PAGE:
But, honestly, there's no way to win with teen pregnancy. If you keep the baby, you're going nowhere in life and you're a failure and aren't fit to have a child. You're automatically put on welfare and supported by the government. You won't go to college, may or may not finish high school. Your baby daddy will leave you. If you give the baby up for adoption, you'll regret it and wish you hadn't and become a psychopath. If you abort the fetus, you're terrible and selfish and just killed another human being. And, if you are the father, you're a bum and took advantage of her and will leave your child. You're a deadbeat dad and terrible. Your honeymooning stage will only last so long, then you'll leave her. It's really a lose-lose-lose sitatuion.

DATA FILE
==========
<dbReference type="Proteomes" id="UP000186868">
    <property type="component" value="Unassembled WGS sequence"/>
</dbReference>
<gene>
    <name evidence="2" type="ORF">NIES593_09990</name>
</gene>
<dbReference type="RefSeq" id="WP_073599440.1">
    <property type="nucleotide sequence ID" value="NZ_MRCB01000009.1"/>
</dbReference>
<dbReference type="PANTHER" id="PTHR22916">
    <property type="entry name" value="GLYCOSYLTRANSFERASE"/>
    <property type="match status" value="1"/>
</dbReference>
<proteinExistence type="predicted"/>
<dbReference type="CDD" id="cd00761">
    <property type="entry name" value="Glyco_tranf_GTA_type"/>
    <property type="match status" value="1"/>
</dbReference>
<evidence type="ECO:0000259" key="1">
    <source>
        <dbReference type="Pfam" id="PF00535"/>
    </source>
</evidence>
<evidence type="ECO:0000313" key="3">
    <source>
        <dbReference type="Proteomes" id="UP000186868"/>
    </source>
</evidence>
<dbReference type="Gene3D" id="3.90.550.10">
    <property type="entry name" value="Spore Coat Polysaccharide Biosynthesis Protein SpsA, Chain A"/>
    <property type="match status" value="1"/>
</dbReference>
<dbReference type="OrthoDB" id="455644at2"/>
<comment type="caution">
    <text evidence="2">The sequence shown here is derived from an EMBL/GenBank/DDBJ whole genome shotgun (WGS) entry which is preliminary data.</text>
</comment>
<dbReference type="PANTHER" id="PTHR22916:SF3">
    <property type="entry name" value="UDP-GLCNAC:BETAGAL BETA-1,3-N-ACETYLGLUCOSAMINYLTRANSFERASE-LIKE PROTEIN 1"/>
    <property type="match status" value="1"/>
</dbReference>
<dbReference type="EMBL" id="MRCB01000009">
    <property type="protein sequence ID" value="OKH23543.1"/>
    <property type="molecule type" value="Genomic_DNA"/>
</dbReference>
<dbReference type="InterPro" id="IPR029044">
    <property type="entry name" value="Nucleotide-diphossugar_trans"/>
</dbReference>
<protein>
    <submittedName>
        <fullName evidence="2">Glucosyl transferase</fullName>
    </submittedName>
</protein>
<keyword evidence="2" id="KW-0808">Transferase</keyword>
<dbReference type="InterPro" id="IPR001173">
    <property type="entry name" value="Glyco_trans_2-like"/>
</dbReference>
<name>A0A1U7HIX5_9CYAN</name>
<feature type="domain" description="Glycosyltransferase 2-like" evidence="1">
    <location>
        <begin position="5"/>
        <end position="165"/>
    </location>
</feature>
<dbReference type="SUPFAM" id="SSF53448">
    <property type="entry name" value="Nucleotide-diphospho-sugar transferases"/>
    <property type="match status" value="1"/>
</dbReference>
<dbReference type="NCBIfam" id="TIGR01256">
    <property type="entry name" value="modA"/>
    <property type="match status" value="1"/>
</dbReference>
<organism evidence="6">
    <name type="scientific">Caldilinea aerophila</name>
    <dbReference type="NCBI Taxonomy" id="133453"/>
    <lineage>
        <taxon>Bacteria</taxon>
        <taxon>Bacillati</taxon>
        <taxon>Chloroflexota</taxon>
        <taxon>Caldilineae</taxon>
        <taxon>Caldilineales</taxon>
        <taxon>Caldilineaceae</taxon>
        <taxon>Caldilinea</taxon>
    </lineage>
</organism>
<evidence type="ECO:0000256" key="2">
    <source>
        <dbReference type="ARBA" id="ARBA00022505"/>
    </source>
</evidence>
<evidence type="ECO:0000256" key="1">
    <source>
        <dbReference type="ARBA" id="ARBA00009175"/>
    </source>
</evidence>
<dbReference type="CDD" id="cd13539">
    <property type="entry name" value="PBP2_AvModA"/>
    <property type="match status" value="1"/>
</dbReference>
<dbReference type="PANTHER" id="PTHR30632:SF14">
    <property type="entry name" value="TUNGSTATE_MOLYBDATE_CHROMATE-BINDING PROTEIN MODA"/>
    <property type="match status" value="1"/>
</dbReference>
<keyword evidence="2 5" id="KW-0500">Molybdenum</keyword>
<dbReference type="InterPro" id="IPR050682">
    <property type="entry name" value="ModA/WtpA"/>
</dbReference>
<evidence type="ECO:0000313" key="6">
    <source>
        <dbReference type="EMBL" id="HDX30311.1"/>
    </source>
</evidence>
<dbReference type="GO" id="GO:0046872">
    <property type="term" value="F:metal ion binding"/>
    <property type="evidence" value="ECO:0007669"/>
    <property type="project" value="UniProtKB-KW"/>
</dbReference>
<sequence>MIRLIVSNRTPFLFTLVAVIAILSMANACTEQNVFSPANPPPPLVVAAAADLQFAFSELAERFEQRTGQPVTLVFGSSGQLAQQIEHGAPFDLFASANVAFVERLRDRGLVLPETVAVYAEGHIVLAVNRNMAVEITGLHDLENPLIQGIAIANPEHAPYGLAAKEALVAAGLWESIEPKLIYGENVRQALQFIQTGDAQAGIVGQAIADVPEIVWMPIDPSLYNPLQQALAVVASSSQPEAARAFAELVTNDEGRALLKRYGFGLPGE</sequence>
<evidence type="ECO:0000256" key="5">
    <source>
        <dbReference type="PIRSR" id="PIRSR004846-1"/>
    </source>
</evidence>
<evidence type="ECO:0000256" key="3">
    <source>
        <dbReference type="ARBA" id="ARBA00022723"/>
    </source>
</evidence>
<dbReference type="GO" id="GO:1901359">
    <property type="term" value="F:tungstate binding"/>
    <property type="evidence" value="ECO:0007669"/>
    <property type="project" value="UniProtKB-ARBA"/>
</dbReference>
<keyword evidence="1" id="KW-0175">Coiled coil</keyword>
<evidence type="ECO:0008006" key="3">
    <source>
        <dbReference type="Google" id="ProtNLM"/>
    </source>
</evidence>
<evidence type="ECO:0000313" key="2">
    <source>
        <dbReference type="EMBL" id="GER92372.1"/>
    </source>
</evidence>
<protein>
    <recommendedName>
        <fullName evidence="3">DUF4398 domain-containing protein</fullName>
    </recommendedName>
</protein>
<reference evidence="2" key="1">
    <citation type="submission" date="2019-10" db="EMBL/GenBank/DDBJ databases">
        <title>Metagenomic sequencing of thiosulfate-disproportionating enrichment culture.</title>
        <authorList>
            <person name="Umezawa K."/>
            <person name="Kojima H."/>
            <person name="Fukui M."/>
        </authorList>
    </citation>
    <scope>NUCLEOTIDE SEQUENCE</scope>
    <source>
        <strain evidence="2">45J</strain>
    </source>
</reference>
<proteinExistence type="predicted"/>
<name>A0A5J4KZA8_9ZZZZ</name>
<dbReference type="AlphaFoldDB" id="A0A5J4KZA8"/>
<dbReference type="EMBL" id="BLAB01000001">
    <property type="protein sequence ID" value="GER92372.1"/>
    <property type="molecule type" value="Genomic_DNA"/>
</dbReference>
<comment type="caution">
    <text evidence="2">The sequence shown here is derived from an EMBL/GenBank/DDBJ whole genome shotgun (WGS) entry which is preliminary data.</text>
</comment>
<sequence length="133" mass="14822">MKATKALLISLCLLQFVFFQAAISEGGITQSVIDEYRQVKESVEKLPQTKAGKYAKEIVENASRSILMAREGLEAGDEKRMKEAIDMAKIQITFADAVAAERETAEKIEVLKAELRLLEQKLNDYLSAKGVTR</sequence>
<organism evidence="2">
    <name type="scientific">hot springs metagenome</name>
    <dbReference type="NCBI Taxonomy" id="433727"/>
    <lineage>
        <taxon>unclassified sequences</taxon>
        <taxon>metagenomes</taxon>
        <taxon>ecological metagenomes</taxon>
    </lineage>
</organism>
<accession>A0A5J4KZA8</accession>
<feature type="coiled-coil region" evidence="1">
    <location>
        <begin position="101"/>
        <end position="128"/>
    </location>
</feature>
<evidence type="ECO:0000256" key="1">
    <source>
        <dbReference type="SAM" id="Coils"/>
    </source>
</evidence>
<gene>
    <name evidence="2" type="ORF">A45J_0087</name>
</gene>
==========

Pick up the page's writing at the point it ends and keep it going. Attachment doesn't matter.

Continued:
The second one revolves around appearance. I have a teal mohawk. I oftentimes wear crazy makeup. I get praised for my free spirit and individuality. However, for every compliment I get, I get two glares when I go out in public. I'm automatically a punk, no-good, a rebel, destined to dropout of high school. I automatically smoke and drink and party. I'm the conservative mother's worst nightmare, the person that they don't want their kid to become. However, if they took the time to get to know me, they'd know I make A's and B's. They'd know I love classic movies, Tchaikovsky, and detest underage drinking/smoking. But I am young and look differently than they do.